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The process of transfer in bacteria


How bacteria transfer genetic material
John Maynard Smith Scientist
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Bacterial cells don't fuse, I mean, they don't go into sex as we do, but there are a variety of ways in which genetic material from one bacterium can be transferred to another. Either quite small pieces, of a few hundreds or a few thousand nucleotides, up to a whole group of genes going across. And some of these processes are rather common, some only happen rather rarely. But the general notion that genes are moving about in bacteria, even across quite wide taxonomic boundaries, they don't even have to be closely related bacteria for this to happen always. The bacteria... I picture another analogy, I picture a bacterium like E. coli, a little like a football team, every now and then they need a new goalkeeper or a new striker or something, and they can sort of buy one in by these various processes of horizontal transfer.

[Q] Not even from other E. coli, but from quite different bacteria?

Maybe from other E. coli, but sometimes from quite different bacteria.

The late British biologist John Maynard Smith (1920-2004) is famous for applying game theory to the study of natural selection. At Eton College, inspired by the work of old Etonian JBS Haldane, Maynard Smith developed an interest in Darwinian evolutionary theory and mathematics. Then he entered University College London (UCL) to study fruit fly genetics under Haldane. In 1973 Maynard Smith formalised a central concept in game theory called the evolutionarily stable strategy (ESS). His ideas, presented in books such as 'Evolution and the Theory of Games', were enormously influential and led to a more rigorous scientific analysis and understanding of interactions between living things.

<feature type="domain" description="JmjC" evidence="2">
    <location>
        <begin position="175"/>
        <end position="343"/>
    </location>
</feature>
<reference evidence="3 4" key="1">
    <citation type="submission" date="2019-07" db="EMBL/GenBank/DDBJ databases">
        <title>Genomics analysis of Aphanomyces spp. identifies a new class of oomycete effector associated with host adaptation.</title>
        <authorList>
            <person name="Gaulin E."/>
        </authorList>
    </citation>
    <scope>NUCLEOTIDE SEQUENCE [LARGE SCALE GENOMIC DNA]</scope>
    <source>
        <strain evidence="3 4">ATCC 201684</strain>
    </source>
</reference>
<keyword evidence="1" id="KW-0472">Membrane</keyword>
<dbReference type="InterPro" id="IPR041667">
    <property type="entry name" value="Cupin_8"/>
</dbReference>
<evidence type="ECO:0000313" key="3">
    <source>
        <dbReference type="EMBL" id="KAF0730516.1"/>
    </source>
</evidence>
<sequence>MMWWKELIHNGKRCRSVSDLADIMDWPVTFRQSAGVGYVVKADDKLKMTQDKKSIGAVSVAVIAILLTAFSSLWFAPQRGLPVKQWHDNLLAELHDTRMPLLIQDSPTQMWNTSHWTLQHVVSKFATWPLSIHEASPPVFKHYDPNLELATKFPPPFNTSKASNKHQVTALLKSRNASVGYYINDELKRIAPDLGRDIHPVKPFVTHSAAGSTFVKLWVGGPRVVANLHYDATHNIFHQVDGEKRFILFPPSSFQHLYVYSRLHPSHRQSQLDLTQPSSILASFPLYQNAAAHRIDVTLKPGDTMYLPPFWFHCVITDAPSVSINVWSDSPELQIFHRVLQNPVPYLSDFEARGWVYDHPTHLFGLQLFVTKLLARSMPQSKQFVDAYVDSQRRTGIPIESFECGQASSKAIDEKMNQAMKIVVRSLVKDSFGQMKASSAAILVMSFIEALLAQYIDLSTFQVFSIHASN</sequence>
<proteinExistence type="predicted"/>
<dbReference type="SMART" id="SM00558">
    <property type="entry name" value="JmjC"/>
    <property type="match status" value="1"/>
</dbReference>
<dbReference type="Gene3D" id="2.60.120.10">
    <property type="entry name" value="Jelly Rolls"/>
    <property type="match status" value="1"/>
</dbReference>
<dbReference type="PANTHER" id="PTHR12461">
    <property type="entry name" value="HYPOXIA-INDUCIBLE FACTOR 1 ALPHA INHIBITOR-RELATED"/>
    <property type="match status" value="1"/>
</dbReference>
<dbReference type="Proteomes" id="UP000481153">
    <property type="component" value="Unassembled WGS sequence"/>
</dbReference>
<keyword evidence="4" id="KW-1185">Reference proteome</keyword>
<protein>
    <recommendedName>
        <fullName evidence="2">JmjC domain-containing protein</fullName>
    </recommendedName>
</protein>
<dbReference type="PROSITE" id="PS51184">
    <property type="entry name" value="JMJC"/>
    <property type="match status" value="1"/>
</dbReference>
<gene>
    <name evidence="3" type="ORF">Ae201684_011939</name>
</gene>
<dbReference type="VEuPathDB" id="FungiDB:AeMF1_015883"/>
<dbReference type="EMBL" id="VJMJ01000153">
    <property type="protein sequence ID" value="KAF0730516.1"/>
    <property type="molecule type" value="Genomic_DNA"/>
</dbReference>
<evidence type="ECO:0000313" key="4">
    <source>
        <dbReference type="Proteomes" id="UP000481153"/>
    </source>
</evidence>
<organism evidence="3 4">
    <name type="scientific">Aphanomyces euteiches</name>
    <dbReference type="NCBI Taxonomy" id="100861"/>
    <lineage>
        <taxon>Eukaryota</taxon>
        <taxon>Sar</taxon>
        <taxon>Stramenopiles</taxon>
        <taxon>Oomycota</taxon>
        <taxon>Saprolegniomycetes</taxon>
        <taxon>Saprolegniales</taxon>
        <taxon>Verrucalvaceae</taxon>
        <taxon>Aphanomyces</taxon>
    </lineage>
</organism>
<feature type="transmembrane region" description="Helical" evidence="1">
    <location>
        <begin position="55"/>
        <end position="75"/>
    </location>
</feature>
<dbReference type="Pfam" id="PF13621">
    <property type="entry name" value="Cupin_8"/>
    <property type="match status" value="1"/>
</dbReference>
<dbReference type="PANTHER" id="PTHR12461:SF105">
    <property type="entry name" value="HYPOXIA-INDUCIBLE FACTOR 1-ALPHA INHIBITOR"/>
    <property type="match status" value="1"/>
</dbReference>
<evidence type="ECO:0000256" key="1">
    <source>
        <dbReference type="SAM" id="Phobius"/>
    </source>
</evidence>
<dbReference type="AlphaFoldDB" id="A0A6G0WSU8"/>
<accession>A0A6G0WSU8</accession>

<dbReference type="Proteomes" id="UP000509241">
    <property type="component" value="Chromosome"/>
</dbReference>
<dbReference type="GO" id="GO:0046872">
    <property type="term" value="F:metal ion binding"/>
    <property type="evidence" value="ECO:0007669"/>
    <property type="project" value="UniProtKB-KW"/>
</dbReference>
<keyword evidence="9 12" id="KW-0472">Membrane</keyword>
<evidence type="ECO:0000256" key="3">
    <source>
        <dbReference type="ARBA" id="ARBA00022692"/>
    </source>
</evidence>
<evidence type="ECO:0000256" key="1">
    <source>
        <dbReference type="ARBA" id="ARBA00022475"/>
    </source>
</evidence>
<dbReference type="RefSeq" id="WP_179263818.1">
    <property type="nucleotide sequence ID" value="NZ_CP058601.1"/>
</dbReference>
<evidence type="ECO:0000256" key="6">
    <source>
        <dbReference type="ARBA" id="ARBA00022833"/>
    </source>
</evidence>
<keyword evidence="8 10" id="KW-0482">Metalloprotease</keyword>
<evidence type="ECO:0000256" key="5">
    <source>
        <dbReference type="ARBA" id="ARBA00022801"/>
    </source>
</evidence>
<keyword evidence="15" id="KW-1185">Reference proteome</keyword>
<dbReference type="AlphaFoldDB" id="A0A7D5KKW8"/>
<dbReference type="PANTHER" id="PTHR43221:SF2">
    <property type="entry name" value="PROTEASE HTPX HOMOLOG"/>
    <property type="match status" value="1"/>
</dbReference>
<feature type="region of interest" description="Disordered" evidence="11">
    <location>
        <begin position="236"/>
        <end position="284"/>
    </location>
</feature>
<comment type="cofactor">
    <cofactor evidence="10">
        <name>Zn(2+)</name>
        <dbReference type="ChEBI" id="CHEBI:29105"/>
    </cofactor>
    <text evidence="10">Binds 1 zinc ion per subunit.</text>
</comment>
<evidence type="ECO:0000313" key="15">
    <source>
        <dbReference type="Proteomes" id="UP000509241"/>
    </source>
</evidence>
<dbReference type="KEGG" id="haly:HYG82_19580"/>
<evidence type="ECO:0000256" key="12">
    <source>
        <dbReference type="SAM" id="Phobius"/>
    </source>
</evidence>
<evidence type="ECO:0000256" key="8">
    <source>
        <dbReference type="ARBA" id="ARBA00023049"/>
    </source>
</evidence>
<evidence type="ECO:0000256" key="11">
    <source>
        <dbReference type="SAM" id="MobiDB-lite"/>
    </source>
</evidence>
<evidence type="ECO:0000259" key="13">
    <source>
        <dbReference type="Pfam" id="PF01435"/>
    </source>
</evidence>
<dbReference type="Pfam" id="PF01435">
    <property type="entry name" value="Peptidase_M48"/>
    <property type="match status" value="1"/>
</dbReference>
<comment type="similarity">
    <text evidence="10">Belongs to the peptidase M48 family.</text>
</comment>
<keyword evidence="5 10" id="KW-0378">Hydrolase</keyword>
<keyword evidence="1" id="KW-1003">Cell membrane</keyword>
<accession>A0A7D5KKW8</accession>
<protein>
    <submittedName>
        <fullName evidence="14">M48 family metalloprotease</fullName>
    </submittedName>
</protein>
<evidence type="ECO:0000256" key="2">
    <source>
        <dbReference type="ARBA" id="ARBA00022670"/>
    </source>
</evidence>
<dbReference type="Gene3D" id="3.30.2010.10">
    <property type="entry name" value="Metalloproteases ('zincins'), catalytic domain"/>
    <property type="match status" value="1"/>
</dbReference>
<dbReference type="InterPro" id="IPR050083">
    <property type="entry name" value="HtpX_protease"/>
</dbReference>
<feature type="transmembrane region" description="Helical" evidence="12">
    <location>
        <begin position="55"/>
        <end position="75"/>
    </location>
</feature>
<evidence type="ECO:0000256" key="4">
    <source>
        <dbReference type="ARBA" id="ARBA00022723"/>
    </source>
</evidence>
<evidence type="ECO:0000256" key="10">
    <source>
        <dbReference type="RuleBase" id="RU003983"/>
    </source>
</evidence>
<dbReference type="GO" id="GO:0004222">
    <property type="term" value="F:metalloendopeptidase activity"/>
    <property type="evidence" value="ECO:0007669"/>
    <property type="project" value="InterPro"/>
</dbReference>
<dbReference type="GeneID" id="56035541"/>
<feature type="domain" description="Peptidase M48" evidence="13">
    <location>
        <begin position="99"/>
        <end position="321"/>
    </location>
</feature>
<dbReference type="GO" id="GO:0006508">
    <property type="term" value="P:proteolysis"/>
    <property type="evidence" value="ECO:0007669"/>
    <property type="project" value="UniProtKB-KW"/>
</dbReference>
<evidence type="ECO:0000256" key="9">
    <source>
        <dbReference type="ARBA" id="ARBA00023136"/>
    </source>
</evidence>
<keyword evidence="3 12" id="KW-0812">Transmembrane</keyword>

Listeners: Richard Dawkins

Richard Dawkins was educated at Oxford University and has taught zoology at the universities of California and Oxford. He is a fellow of New College, Oxford and the Charles Simonyi Professor of the Public Understanding of Science at Oxford University. Dawkins is one of the leading thinkers in modern evolutionary biology. He is also one of the best read and most popular writers on the subject: his books about evolution and science include "The Selfish Gene", "The Extended Phenotype", "The Blind Watchmaker", "River Out of Eden", "Climbing Mount Improbable", and most recently, "Unweaving the Rainbow".

Tags: E. coli

Duration: 1 minute, 4 seconds

Date story recorded: April 1997

Date story went live: 24 January 2008